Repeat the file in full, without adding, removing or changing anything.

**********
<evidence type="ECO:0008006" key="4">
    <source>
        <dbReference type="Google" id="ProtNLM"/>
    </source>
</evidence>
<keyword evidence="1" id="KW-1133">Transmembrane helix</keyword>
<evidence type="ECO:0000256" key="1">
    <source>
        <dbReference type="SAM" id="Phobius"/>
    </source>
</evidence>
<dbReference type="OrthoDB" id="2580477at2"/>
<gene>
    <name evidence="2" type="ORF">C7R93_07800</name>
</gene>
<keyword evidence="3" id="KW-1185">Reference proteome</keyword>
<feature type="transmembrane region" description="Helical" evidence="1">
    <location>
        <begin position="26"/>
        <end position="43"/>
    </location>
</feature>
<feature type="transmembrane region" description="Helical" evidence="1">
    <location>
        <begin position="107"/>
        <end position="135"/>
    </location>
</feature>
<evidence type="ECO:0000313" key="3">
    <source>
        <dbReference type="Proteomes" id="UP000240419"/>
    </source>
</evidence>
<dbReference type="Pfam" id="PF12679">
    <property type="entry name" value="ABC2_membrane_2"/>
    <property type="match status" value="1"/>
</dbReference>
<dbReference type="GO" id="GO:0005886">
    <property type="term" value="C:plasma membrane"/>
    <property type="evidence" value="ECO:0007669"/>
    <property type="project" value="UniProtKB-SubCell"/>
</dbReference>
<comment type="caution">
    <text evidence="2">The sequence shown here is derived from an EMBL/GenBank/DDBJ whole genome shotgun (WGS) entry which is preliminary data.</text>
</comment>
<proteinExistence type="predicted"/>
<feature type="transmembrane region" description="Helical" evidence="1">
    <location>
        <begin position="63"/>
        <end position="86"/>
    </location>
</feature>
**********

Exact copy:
<evidence type="ECO:0008006" key="4">
    <source>
        <dbReference type="Google" id="ProtNLM"/>
    </source>
</evidence>
<keyword evidence="1" id="KW-1133">Transmembrane helix</keyword>
<evidence type="ECO:0000256" key="1">
    <source>
        <dbReference type="SAM" id="Phobius"/>
    </source>
</evidence>
<dbReference type="OrthoDB" id="2580477at2"/>
<gene>
    <name evidence="2" type="ORF">C7R93_07800</name>
</gene>
<keyword evidence="3" id="KW-1185">Reference proteome</keyword>
<feature type="transmembrane region" description="Helical" evidence="1">
    <location>
        <begin position="26"/>
        <end position="43"/>
    </location>
</feature>
<feature type="transmembrane region" description="Helical" evidence="1">
    <location>
        <begin position="107"/>
        <end position="135"/>
    </location>
</feature>
<evidence type="ECO:0000313" key="3">
    <source>
        <dbReference type="Proteomes" id="UP000240419"/>
    </source>
</evidence>
<dbReference type="Pfam" id="PF12679">
    <property type="entry name" value="ABC2_membrane_2"/>
    <property type="match status" value="1"/>
</dbReference>
<dbReference type="GO" id="GO:0005886">
    <property type="term" value="C:plasma membrane"/>
    <property type="evidence" value="ECO:0007669"/>
    <property type="project" value="UniProtKB-SubCell"/>
</dbReference>
<comment type="caution">
    <text evidence="2">The sequence shown here is derived from an EMBL/GenBank/DDBJ whole genome shotgun (WGS) entry which is preliminary data.</text>
</comment>
<proteinExistence type="predicted"/>
<feature type="transmembrane region" description="Helical" evidence="1">
    <location>
        <begin position="63"/>
        <end position="86"/>
    </location>
</feature>